Earlier this week, the U.S. District Court for the Southern District of New York ruled in favor of record label Capitol Records LLC in its dispute against Redigi Inc., a facilitator of online music resale. The Court held that Redigi violated the Copyright Act when it facilitated the sale of used digital music files, even though Redigi’s program ensured that seller’s copies are deleted upon sale.
Before you read any further, go read and take note of this petition. You may want to sign it (I did), but context will help in reading this blog post. In case you’ve been studying really, really hard for the Bar Exam, or were suffering from a surprise case of “dead” over the last week, you inevitably heard that the process of “unlocking” cell phones, previously legal, is now illegal because of government fiat. For those who may not have understood or thought to ask, “unlocking” is not the same as “jailbreaking.” In a nutshell, jailbreaking involves making it possible for a device to run code either from sources the manufacturer did not intend the device to be able to use or to run code the manufacturer did not intend it to be able to run (though most people talk about Apple IOS devices, Sony, for example, will note that other devices can also be “jailbroken”). Unlocking, however, involves making it possible for a device intended for use on one wireless network to be used on a different network – wireless devices sold by a particular wireless company are generally, but not always, sold programmed so that they can only use that company’s network.
Regular readers of Internetbizlaw and the Centre Knowledge blog know that I am pro technology consumer, and very cynical about the “graying” of property rights. I am not going to spend a lot of time in this post discussing the “right and wrong” of legalizing unlocking, or not, but everyone should understand a few facts:
It is inevitable in the lifespan of any company, it will receive bad reviews online. While the source of those negative reviews can be from competitors or trolls, most often those reviews come from legitimate customers with gripes. Casey Movers did numerous other businesses a favor and offered a lesson on what happens when you address a legitimate online review that is negative the wrong way.
Sometimes stating the obvious is necessary – like in the photo attached to this post (which I took while traveling in Australia this past winter). People ask why in society we need disclaimers preventing behavior that would seem obvious and unnecessary to 99.999999% of the population. The next time someone complains about unnecessary disclaimers to me, I will point them to this post about the online and now legal saga between FunnyJunk.com (Funny Junk) , TheOatmeal.com (The Oatmeal), and attorney Charles Carreon (who, according to Arstechnica.com, is a self-proclaimed “counsel to the good and the good looking“). I guess homely evil-doers need not apply. Yes, I’m talking to you Kim Jong-un.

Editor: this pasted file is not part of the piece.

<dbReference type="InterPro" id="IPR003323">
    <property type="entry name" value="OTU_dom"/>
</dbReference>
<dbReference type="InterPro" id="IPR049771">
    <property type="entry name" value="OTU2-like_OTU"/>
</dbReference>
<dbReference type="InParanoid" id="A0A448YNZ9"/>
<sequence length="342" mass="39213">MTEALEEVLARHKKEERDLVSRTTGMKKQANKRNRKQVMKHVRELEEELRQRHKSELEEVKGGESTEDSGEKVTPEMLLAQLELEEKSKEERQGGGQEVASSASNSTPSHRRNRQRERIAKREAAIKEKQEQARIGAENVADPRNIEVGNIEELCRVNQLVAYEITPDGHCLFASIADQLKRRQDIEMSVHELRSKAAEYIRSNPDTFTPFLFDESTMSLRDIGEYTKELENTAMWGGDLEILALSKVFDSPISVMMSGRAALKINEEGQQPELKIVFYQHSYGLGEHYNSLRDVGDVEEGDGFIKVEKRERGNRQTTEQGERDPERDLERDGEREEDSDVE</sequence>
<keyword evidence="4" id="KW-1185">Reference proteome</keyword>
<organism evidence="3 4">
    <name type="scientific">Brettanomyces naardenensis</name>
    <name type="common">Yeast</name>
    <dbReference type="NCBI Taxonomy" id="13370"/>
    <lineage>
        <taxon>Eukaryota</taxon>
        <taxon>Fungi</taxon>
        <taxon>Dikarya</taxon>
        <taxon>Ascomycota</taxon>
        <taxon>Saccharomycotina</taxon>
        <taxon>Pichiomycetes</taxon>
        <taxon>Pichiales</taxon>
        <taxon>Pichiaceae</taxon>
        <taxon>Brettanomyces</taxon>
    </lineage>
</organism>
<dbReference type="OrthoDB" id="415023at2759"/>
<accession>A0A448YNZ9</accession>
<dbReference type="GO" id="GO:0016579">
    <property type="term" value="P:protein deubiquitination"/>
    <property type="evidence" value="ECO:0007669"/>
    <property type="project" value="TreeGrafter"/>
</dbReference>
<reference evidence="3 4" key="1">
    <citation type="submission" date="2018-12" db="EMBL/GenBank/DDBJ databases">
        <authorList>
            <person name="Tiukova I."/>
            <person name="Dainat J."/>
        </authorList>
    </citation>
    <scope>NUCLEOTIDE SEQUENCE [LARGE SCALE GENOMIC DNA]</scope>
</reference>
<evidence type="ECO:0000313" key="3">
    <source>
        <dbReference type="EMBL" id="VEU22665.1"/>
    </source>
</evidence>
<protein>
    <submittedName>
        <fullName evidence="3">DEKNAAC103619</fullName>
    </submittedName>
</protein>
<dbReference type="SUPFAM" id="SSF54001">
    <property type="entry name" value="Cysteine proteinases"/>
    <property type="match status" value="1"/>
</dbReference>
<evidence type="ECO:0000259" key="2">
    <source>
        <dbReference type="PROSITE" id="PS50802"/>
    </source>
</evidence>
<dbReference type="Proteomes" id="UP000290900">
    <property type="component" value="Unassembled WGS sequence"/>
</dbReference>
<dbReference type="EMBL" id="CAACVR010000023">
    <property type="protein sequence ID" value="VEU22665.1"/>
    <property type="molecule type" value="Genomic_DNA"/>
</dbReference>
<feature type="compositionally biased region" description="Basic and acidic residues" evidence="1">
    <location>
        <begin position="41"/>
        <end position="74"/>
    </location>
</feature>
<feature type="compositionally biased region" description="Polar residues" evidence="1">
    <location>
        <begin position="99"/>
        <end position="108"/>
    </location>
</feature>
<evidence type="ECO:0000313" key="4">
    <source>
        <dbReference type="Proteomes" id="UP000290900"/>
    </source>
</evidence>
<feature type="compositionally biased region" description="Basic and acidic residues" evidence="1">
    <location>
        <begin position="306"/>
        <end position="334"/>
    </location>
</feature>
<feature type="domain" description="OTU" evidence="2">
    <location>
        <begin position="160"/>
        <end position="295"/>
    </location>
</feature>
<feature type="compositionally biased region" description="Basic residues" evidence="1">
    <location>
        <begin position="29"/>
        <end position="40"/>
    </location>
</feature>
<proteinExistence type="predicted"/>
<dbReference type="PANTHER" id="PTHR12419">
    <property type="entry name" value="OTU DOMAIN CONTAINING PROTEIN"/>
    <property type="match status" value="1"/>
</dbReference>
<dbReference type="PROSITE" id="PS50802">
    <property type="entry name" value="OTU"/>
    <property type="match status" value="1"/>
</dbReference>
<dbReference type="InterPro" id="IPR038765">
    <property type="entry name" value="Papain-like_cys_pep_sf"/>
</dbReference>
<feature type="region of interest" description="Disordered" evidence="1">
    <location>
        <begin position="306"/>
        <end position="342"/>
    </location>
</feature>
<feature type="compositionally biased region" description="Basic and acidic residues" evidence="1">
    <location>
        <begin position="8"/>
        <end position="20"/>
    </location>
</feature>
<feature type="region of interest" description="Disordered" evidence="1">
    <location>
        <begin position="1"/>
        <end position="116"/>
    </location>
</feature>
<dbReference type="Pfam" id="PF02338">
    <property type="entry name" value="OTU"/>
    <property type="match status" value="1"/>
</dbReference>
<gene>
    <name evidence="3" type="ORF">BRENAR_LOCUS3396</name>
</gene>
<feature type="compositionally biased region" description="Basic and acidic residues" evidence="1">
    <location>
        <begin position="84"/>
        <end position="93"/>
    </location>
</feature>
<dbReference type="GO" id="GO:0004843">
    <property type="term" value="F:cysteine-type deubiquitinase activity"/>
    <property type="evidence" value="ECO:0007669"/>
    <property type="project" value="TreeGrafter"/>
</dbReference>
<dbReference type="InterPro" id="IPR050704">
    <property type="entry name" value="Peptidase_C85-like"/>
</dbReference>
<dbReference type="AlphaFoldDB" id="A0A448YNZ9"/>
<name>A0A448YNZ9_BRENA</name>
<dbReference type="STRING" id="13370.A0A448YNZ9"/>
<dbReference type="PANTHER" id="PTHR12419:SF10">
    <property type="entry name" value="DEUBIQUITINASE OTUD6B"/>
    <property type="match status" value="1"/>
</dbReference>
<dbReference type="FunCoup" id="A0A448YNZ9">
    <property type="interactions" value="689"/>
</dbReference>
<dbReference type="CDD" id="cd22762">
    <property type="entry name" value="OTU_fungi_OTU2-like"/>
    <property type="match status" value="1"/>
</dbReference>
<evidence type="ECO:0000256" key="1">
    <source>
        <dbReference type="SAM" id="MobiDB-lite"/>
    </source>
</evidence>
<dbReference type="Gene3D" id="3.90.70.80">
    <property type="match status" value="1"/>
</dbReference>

To many, lawyers have a sketchy reputation. Just recently, we’ve had lawyers as prostitutes [insert lawyer joke here], lawyers planting drugs on an elementary school volunteer, and possibly even as murderers. Now we have lawyers suing charities. Wonderful.
How did we get to a lawyer suing charities including the American Cancer Society (especially one with a storied and successful career)? Read more below.
On Wednesday, in another big setback for companies fighting computer-related fraud, the 2nd U.S. Circuit Court of Appeals in New York threw out the conviction of a former Goldman Sachs Group Inc. computer programmer. After a December 2010 conviction for stealing a secret high-frequency trading computer code from Goldman Sachs, Sergey Aleynikov served 11 months of an eight-year prison term. In the decision released Wednesday, the 2nd Circuit Court cited that the taking of source code was not a crime under a 1996 law that makes it illegal to steal trade secrets as the code did not qualify as stolen goods. In the decision, Chief Judge Dennis Jacobs wrote for the unanimous three judge panel: “We decline to stretch or update statutory words of plain and ordinary meaning in order to better accommodate the digital age.” Read more
What is copyrightable: the idea or the execution of the idea? One case just gave us the answer.
Rarely do copyright cases provide clear lessons, but last week a case out of Oregon did just that by elucidating an oft-misunderstood principle of copyright law—the “idea-expression dichotomy.” This is the rule that a copyright protects the expression of an idea, but not the idea itself.
Grooveshark, a music-sharing site, is now on the wrong end of a lawsuit on November 18th filed by Universal Music Group, which contends that the site has posted more than 100,000 pirated songs. The lawsuit points to executives at Grooveshark as having personally uploaded much of the copyrighted content: Universal Music says it found evidence that Samuel Tarantino, Grooveshark’s CEO, uploaded at least 1,791 copyrighted songs and Benjamin Westermann-Clark, a VP for the company, is accused of uploading more than 4,600 pirated songs. Read more